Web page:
We have a number of activists in our village (the place attracts people like me). At the last school Speech Day I was one of the guests at the lunch afterwards, because of my volunteer work with them. These lunches are informal buffets, we sit on tiny chars or eat, standing, in one of the classrooms. I was sitting with difficult child 3's therapist and a couple of her friends - activists all. Also there was difficult child 3's best friend's mother (best friend also has ADHD/autism). One woman spoke up and asked me, "What do you think about people who drug their kids into submission, just because someone says they have ADHD?"
Talk about a loaded question! I replied, "I think you'll find I'm one of those mums. And they're not in any way 'in submission', the medication helps them focus better."
I explained about what we'd been told - that these kids have a brain where the negative feedback switch to the inhibition centre is simply not working properly, the medication helps that switch to function. I thought she'd get enough of a vibe from me to drop the subject, but she persisted.
"Surely giving them stimulants is not a good idea? There are so many natural products which work even better."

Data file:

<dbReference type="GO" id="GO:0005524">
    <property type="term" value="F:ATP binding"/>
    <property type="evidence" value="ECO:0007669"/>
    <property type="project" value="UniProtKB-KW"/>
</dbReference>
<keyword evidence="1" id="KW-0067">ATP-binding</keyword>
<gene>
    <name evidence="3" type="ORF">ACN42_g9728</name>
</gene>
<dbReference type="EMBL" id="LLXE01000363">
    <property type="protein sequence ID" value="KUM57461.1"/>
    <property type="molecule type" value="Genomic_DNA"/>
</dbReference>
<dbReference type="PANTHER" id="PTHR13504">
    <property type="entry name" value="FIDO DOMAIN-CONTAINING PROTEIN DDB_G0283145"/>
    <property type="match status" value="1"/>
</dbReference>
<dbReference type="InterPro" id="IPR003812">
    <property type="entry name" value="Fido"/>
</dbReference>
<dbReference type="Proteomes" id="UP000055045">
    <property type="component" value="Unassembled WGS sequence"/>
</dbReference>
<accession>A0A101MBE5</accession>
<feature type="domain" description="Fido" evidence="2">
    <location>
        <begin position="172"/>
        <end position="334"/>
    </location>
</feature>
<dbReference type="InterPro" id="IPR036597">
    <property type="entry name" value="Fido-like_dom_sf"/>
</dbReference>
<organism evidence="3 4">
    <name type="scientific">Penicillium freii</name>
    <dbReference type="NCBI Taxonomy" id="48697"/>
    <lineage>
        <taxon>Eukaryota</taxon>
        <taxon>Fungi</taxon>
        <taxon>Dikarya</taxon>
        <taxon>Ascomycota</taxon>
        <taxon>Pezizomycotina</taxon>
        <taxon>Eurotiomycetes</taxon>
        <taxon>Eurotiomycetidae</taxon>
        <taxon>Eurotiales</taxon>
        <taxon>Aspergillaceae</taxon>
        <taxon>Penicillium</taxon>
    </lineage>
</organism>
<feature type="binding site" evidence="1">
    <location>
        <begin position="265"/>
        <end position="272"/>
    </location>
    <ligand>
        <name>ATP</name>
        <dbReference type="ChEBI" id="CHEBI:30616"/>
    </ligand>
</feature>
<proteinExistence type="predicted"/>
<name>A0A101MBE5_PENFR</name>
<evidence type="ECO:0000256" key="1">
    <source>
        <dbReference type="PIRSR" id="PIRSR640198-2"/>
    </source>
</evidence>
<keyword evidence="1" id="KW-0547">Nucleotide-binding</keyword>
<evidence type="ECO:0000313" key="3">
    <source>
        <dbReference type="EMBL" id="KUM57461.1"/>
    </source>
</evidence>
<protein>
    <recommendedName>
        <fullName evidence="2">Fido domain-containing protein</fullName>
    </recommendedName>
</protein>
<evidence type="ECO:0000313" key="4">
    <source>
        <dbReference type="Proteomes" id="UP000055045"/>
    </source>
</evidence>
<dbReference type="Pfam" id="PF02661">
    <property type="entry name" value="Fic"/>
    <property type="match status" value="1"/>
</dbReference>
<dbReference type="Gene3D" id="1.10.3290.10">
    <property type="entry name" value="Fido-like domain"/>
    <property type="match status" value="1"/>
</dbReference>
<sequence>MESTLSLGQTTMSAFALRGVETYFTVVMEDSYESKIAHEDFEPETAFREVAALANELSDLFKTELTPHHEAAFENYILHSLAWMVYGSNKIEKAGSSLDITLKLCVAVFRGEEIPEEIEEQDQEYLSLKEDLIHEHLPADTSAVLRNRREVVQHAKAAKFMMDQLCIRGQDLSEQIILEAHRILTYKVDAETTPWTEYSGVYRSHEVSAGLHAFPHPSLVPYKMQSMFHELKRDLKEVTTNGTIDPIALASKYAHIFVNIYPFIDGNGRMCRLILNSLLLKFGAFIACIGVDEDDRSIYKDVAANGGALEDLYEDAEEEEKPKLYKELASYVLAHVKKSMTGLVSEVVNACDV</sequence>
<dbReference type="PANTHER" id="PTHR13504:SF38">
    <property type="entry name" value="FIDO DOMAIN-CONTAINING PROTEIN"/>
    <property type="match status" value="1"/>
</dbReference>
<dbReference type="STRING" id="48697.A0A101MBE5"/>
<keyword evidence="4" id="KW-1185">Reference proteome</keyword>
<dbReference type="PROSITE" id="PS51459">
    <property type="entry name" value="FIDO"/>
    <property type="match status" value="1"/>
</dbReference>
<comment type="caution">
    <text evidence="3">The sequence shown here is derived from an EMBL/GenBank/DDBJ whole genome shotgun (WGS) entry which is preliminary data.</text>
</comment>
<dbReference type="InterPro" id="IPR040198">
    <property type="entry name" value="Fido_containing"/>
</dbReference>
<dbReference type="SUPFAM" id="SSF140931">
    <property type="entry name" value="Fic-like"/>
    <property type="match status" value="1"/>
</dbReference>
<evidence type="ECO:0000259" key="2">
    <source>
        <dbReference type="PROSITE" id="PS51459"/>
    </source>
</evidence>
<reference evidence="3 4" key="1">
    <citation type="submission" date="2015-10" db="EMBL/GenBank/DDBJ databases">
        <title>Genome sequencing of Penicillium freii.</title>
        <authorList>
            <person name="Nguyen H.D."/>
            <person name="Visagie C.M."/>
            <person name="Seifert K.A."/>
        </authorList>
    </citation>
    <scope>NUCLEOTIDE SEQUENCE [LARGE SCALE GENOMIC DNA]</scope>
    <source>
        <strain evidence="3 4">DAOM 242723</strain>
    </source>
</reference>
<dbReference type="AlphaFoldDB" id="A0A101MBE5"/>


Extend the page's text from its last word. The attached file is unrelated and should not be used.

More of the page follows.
I explained my view - natural products have their place but ANYTHING which has a therapeutic benefit also has to be used with knowledge and caution, because what is one person's therapy is another person's side effect. And if the product is so gentle it has no side effects - then chances are, it has no therapeutic benefit either. You can't have it both ways. I then told her about the problem we have with caffeine with the boys. She then totally shocked me by saying, "I have ADD, I treat mine with caffeine and it makes such a huge difference to me."
I offered to let her babysit my boys after a caffeine bender. I said, "It's different for different people. I'm glad it can help you, but my kids were prescribed a specific medication for a specific medical condition. We tried it and saw immediate benefits - in fact, with difficult child 3, it made it easier for him to learn to talk - within a week of beginning the medication he went from single words to five word sentences. Medication specifically for ADHD is not perfect, but it's more carefully refined and researched for this application, than is caffeine. Nothing is perfect but I'd rather use a more specific tool than a blunt instrument."
At this point I was getting up to leave. She had been passionate about what she was saying but we weren't likely to come to blows; I wanted to leave while I could still be polite. She IS a nice person, just a misguided zealot in my opinion.

And as I was walking away, I remembered/realised a few things:

1) She and her husband market various 'natural remedies' via direct marketing (borderline illegal in this country). Their daughter has a lot of problems due to brain injury as a toddler, they are desperate parents convinced they have found a viable treatment (which, to afford, they must also sell to others).